Hundreds of local TV journalists have adopted the popular micro-blogging, social-networking technology and are using it regularly to push out news, get tips on stories, stay in touch with viewers and market the brand. “It’s a little bit town crier, a little bit police scanner and another news monitor on the assignment desk wall,” says one news director.
With the same uncanny speed that it has the rest of American popular culture, Twitter has overtaken local TV broadcasting.
Hundreds a news directors, anchors and reporters are now twittering daily, seeing the combination micro-blogging and social-networking platform with its 23 million monthly unique visitors as a useful new tool for pushing out news, getting tips on stories, generally staying in touch with viewers and marketing the brand, their own and the station’s.
“Twittering does not pay the bills, but it’s a space where things are going on, and not being aware of that is like being blind to one of the counties you cover,” says Bob Jordan, news director at Cox’s WFTV Orlando, Fla.
Jordan has a passion of a convert.
“I thought the social networking sites were strictly a phenomenon of teenagers and young kids,” he says. “I thought it was meaningless chatter, but it’s not.
“It’s now the primary way a lot of people communicate, share and obtain information. Not to be in that space would be just the dumbest thing anyone could do, if you’re in the communications business.”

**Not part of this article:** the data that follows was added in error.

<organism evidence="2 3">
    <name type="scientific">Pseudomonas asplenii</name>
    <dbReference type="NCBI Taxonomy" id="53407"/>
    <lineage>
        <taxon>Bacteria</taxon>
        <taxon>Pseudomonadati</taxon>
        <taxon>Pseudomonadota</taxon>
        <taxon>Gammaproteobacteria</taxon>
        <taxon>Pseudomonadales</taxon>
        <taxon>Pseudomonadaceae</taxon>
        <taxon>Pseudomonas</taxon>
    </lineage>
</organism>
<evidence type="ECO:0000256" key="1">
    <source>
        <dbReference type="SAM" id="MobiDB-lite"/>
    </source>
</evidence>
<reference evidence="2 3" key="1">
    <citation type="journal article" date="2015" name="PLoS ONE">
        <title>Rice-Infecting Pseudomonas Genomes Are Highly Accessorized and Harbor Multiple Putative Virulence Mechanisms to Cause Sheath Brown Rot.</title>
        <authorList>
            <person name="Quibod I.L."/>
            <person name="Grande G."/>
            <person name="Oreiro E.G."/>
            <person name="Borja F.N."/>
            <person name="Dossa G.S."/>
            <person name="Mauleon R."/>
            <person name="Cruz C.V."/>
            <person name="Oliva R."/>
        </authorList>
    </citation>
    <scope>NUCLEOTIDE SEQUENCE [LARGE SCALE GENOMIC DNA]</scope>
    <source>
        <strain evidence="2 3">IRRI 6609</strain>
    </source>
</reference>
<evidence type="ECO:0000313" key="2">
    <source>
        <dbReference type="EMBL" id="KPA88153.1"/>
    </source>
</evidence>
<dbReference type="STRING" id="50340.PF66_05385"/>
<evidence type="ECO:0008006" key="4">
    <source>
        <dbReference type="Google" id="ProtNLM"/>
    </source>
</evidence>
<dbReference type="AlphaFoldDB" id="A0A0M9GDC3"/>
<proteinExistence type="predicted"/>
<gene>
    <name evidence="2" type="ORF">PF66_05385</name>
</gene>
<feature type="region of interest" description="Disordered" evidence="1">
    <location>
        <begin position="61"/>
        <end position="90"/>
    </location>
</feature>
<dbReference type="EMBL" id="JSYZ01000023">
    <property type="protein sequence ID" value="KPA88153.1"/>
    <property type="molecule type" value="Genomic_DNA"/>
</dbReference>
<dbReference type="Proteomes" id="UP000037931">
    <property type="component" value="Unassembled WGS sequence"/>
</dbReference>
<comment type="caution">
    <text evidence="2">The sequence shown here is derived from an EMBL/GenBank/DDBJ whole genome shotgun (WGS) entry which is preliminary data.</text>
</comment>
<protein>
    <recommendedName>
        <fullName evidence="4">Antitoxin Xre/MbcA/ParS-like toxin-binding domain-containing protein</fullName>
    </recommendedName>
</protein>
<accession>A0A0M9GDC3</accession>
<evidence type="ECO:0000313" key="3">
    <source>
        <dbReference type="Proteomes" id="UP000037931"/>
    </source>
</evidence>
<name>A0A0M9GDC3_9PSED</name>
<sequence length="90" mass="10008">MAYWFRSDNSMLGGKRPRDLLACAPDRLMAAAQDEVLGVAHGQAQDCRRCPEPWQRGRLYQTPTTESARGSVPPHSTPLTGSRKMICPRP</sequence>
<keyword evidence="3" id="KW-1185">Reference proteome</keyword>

Across town at the competing Hearst station, WESH, News Director Bob Longo echoes Jordan.
“I like it for a few reasons: It’s a little bit town crier, a little bit police scanner and another news monitor on the assignment desk wall,” he says as the Miami Herald tweet on the release of Squeaky Fromme from prison pops up on his Twitter page.
“At only 140 characters, you can’t get a lot more than that on it, but you can also get an attachment — links to video, a picture. It’s a great brand extension to our Web site.”
Another news director, Peggy Phillip at Scripps’ KSHB Kansas City, shares the enthusiasm for Twitter as a breaking news and sourcing tool.
“We brand ourselves the breaking news station, so if we have breaking news or a difficult weather situation, we use Twitter to push page views,” says Phillip. “I’m sort of platform agnostic, so I’m looking for ways … to push information out whatever way I can. Twitter is part of the pie.”